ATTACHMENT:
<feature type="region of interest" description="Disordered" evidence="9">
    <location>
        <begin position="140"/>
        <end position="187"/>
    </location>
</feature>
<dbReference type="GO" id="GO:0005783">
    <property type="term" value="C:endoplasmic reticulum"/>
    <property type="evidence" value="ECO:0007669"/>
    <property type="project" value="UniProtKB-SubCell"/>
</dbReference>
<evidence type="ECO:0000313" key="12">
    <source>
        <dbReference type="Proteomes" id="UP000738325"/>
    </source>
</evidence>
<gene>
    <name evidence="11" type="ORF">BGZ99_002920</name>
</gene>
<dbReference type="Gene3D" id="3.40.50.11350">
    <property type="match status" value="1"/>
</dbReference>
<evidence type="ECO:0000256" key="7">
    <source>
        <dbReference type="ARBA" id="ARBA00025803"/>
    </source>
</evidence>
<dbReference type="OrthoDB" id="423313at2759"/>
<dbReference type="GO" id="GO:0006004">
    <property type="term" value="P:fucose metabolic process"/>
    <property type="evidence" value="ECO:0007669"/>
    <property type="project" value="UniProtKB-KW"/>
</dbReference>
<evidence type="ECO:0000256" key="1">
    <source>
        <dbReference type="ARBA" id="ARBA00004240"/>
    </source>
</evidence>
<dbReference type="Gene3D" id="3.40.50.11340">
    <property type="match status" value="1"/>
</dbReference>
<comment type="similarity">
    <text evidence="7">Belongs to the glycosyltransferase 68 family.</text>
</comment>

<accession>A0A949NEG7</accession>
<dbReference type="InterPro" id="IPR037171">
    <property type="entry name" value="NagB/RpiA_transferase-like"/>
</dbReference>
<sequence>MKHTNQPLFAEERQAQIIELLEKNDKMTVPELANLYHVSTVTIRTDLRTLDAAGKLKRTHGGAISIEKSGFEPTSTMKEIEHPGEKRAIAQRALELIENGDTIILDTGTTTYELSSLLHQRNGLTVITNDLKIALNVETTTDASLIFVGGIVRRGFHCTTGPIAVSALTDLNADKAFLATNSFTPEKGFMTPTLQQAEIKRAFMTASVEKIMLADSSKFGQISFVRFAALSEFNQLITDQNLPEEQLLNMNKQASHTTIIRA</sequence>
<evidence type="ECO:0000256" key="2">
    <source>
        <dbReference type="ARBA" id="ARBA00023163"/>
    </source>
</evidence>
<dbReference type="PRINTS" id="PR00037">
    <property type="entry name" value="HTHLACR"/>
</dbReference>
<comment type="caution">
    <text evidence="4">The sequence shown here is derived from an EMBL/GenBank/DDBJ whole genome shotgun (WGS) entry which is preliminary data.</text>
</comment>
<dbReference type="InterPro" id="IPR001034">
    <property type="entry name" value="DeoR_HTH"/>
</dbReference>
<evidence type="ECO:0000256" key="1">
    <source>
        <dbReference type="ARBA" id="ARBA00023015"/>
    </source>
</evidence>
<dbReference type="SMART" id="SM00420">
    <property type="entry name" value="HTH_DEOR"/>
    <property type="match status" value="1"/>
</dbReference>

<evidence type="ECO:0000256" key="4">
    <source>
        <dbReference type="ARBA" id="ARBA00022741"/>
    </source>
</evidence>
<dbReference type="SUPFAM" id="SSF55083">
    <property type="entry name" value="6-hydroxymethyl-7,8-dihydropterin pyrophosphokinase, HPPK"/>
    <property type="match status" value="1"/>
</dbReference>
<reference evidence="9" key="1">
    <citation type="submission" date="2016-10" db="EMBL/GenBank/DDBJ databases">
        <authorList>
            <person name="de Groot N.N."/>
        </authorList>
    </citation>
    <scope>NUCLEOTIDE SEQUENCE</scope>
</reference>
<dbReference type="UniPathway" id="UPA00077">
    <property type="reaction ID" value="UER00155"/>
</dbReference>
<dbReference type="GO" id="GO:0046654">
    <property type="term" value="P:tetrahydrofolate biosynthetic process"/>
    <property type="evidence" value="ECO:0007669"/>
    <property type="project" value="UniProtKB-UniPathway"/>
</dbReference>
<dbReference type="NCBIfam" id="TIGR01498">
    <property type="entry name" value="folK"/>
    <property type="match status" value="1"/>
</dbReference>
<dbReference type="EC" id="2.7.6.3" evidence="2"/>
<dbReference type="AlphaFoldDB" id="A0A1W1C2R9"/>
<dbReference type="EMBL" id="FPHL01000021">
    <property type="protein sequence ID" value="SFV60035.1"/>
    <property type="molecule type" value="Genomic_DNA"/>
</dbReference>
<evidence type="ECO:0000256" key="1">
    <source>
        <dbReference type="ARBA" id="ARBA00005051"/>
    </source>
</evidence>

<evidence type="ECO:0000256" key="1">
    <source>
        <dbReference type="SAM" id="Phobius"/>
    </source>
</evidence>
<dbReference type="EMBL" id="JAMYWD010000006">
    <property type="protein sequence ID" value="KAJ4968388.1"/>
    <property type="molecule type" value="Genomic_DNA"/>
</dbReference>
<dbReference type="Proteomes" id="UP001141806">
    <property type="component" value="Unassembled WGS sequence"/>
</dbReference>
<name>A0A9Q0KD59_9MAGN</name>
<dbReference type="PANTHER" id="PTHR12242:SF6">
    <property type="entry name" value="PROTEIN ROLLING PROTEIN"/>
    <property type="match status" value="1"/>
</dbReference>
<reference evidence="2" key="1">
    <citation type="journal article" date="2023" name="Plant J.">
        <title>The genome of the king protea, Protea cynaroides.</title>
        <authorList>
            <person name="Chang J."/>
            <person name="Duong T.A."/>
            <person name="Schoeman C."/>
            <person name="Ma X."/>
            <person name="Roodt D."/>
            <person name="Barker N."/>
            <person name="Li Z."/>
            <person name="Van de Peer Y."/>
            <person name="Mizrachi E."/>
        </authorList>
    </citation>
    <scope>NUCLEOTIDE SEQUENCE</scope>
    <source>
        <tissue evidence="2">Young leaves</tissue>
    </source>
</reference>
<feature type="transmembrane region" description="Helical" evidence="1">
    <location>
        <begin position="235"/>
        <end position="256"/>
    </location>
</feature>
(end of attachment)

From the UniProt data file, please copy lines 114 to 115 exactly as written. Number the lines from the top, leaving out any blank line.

    <source>
        <dbReference type="SAM" id="Phobius"/>